Inadvertent placement of a nasogastric tube has caused numerous health problems for patients. These include inadvertent placement of the nasgastric tube into the tracheobronchial tree or pleural space, when the organ of interest for placement was the stomach. Aspiration by proxy is a serious consequence of inadvertent misplacement. This occurs when food or medicine is introduced by a tube that is incorrectly placed into the lungs, trachea, or esophagus, leading to dangerous aspirated pneumonia with its associated increased incidence of morbidity and mortality. Improper tube placement has led to laryngeal injuries due to placement in the trachea and distal airways, when the organ of interest was the stomach. Other related issues include hypersalivation, depressed cough reflex, and pharyngeal abnormalities.

Determining correct placement is vital. Complications from improper tube positioning often result in extended hospital stays, or in some instances, results in death.

The importance of proper intubation procedures and the difficulty of assuring correct placement have led to the development of numerous confirmation techniques that are used either individually or in combination with others to assess proper nasogastric tube placement. Some of these include capnometry, capnography, auscultation, and endoscopic fluoroscopic techniques.

Radiographic confirmation of the location of the distal end of the tube, however, is the most reliable confirmation technique. Even when an experienced clinician blindly places a nasogastric tube, placement must then be verified by radiographic confirmation. A standard tube has a radio-opaque marker or strip at the distal end, so the position can be verified by X-ray studies of the chest/abdomen. If the X-ray cannot confirm the position, an alternative technique known as fluoroscopy can be used to confirm the distal end location. Radiographic assistance can also be used during the insertion of the tube.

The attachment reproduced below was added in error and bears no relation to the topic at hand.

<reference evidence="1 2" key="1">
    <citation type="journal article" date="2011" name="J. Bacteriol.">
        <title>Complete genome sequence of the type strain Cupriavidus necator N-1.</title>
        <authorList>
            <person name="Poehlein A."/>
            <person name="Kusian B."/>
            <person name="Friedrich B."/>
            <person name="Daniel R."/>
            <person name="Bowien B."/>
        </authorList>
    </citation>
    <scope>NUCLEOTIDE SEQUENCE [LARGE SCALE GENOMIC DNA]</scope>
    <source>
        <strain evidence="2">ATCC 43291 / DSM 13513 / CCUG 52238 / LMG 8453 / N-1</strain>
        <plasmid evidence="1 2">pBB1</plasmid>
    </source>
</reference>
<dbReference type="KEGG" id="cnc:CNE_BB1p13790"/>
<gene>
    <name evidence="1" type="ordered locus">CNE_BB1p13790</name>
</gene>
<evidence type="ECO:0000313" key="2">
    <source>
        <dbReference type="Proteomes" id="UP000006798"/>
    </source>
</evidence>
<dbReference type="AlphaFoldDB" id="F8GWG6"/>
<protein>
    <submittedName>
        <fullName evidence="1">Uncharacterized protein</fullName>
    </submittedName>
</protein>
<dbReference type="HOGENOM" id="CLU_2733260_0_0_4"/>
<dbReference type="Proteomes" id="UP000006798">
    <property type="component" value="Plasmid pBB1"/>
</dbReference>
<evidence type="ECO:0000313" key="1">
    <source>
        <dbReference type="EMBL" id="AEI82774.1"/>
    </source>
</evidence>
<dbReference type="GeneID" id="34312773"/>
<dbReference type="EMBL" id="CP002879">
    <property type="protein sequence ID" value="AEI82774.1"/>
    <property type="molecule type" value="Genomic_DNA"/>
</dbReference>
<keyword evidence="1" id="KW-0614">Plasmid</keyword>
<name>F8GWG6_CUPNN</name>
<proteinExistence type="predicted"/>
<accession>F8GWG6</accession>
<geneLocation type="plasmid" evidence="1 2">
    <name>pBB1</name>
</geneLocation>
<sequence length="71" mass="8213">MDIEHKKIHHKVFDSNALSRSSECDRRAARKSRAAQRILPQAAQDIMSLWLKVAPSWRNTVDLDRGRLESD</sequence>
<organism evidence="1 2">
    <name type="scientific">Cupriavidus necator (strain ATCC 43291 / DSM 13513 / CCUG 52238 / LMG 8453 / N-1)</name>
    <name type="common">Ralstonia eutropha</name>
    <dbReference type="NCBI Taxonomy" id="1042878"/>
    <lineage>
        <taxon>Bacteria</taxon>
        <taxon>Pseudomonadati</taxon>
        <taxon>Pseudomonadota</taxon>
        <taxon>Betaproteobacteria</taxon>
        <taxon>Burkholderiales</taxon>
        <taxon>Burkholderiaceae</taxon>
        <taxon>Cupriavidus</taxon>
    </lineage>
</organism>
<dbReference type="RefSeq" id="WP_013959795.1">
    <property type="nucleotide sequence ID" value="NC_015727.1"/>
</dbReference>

While radiographic confirmation does assure correct placement of a nasogastric tube, the patient is exposed to radiation, and the cost of radiographic confirmation is costly and radiographic confirmation is difficult or impossible in some situations, such as, for example, some in-home health care. Additionally, some patients that require nasogastric tubes have multiple pieces of life support equipment. Therefore, a substantial amount of time, effort, and hospital staff are required to move, position, and manage these patients while performing the radiographic confirmation.

It would be advantageous to provide a method for safe and correct placement and monitoring of a nasogastric tube into the organ of interest, either the stomach or lung, while incurring a significantly lower cost than the traditional radiographic confirmation. This would also reduce or eliminate the need for radiographic confirmation. The need for specialized staff to perform the various placement and monitoring techniques could also be greatly reduced. A method that can provide continuous verification of the position of the distal end of the nasogastric tube, both during intubation, and during the entire intubation period would be advantageous for both the patient and the attending hospital staff.

A traditionally used bedside technique to evaluate the placement of a nasogastric tube placement is auscultation of air insufflated through the tube. In this method a trained technician using a stethoscope above the stomach, rapidly fills the tube with a bolus of air, and determines whether the sound generated by the air injected into the tube is from the gastrointestinal system, from the respiratory system, or other location. This is a very economical test method, but the amount of training and clinical experience required is substantial. Additionally, this method is very time consuming, as the trained clinician attempts to correctly differentiate the sounds to determine the location of the distal end of the nasogastric tube. Furthermore, this method does not deliver a high degree of accuracy.